But, then come the added expenses. First, there's the build out costs. Those are going to be huge. Everything from reconfiguring the space to buying furniture, linens, towels, etc... Then there's the monthly costs with higher insurance policies, a TON more staff (managers, desk clerks, house keepers, marketers, etc...), increased utility rates, etc...

 

Lastly, the hotel market in Houston is a lot more volatile than the current apartment market. 

 

There could be a higher upside, but there's also a lot more risks. Additionally, the Houston downtown market is getting ready to add a Marriott Marquis, a JW Marriott, and a rumored Hilton Garden Inn. That's a lot more competition for the $$$.

 

At the end of the day, I am a conservative investor. I wouldn't bite on this one.

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In general which generates more revenue, apts or hotels? I know there are a lot more variables, but...

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I believe that the occupancy rate you have used though is the occupancy rate you is the rate for the city, not the rate for downtown, which has the highest occupancy in the city. There are a couple of other numbers that I would question, but I don't know where you got your numbers from and I certainly don't know what the right answers are.

I would suggest though that since Marriott has two brands in the building already then they should be able to project revenue and cost with a pretty high degree of accuracy. With that kind of data available, I would be really surprised if there's a high element of risk here.

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Not that this matters, but the Marriott just lost a huge deal with NRG next door. NRG pays for a certain number of rooms to be blocked off just for their out of town business people. They had so many complaints regarding the bums and the bus stop people at the corner (They trash that corner everyday, and the building no longer cleans it, because they said that the city should clean it) of Dallas and Main. NRG now is using the Hilton America's even though it is 5+ blocks away.

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Could the Marriott have done anything about that? Doesn't seem like it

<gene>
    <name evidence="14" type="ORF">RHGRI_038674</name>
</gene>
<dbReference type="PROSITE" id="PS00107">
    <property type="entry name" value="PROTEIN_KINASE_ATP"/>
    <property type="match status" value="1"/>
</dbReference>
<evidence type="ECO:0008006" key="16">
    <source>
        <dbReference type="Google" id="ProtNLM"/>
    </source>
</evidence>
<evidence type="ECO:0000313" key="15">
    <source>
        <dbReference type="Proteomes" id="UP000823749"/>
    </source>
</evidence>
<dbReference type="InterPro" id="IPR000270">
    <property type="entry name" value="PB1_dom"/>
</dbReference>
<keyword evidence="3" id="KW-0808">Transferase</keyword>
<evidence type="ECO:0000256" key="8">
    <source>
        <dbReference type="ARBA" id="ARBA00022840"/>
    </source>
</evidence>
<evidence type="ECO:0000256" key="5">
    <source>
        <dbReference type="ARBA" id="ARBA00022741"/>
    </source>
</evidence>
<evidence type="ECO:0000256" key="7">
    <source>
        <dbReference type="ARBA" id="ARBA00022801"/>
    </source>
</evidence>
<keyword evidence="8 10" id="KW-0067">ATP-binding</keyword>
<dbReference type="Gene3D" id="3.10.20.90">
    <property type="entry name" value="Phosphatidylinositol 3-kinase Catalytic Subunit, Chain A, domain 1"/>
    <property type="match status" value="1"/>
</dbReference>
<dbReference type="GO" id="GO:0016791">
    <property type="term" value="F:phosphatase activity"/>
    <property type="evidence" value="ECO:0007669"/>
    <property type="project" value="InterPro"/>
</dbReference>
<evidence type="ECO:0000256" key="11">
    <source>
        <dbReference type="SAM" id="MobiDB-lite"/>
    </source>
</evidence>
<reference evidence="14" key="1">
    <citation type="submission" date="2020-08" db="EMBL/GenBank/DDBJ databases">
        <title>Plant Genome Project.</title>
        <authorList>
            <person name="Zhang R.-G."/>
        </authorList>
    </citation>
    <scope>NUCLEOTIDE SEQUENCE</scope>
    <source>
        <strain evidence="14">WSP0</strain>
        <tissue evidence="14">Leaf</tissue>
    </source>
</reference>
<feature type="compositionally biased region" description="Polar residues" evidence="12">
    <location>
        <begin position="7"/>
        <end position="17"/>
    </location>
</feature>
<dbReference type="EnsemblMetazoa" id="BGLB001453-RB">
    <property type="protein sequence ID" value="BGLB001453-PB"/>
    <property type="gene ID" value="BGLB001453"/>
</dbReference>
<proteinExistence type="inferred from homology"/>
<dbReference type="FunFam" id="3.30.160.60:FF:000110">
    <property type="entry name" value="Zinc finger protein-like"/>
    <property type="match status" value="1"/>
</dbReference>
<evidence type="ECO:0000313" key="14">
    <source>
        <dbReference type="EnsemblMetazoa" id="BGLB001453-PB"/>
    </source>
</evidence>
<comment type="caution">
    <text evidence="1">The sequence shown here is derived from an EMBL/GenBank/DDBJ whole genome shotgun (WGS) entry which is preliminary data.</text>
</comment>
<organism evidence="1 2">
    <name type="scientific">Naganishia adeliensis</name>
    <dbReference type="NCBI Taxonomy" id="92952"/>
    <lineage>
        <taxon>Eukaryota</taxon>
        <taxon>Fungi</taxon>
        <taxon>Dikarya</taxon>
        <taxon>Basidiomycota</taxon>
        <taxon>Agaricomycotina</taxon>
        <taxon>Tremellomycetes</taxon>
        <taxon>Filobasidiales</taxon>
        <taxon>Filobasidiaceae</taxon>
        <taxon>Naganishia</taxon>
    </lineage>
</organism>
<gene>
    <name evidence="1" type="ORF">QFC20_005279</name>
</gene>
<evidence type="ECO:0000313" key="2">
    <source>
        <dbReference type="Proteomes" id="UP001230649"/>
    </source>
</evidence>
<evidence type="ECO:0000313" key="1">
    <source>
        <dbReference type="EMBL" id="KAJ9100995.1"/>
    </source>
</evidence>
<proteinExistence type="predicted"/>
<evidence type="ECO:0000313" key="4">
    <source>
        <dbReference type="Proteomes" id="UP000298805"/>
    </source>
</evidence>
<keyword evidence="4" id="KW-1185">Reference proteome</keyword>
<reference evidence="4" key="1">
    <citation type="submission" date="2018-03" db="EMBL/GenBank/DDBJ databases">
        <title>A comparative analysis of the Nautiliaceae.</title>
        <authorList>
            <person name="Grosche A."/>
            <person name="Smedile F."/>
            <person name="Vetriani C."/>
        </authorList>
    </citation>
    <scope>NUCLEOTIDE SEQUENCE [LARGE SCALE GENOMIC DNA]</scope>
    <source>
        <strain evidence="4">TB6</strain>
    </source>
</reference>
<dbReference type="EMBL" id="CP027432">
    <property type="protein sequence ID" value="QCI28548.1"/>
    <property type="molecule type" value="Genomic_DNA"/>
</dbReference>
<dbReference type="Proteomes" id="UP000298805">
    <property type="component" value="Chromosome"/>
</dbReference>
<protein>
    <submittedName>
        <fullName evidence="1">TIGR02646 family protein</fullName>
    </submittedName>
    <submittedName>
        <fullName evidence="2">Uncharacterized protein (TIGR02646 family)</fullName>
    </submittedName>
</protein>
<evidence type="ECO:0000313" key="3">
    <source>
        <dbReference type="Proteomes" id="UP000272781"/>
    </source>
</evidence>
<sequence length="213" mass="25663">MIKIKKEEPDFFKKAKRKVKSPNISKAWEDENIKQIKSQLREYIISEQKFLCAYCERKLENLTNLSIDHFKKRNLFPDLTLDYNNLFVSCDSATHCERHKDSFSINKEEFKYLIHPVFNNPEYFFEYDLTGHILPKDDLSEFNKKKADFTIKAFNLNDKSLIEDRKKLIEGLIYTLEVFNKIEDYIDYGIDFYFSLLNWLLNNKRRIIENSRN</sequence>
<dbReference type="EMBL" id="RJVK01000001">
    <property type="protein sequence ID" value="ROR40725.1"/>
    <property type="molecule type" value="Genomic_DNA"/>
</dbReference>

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The historic Humble Oil Building complex on Main Street and Dallas in downtown Houston that has been home to two Marriott concepts since 2003 — a 191-room Courtyard and a 171-room Residence Inn — is slated to add a third.

RLJ Lodging Trust, a Maryland-based company, purchased the complex for $79.5 million last week, and has plans "to convert the property's apartment component into a 166-room SpringHill Suites hotel."

That apartment component currently consists of 82 units that, according to real estate listings, "range from 519 square foot studios to the two grand 2,000-plus square foot penthouses." RLJ said that conversion from apartment to hotel would be complete "by the middle of 2015."

The news comes at a time when the Houston Downtown Management District is pushing for more hotels near the George R. Brown Convention Center and incentivizing construction of downtown residential properties.

http://houston.culturemap.com/newsdetail/03-26-13-another-new-hotel-for-downtown-795-million-buy-to-clear-historic-building-for-guests/?utm_source=sf_twitter

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So it sounds to me that they are trying to increase the downtown hotel occupancy rate at the expense of the residential rate. May appear to be good for the investor's sake, but like Kinkaid pointed out, there's a whole lot more variables involved.

 

The monthly expenses of increased need of employees combined with the increased hotel competition does seem to cut into the profit margin quite a bit. It doesn't seem worth it.

 

so where is that going to leave our downtown population? About at least 1,000 people less from the 4500 that was there before, including the inmates? That's going to make downtown even more less marketable place to live.

 

I don't see the benefit in this.

Edited by scarface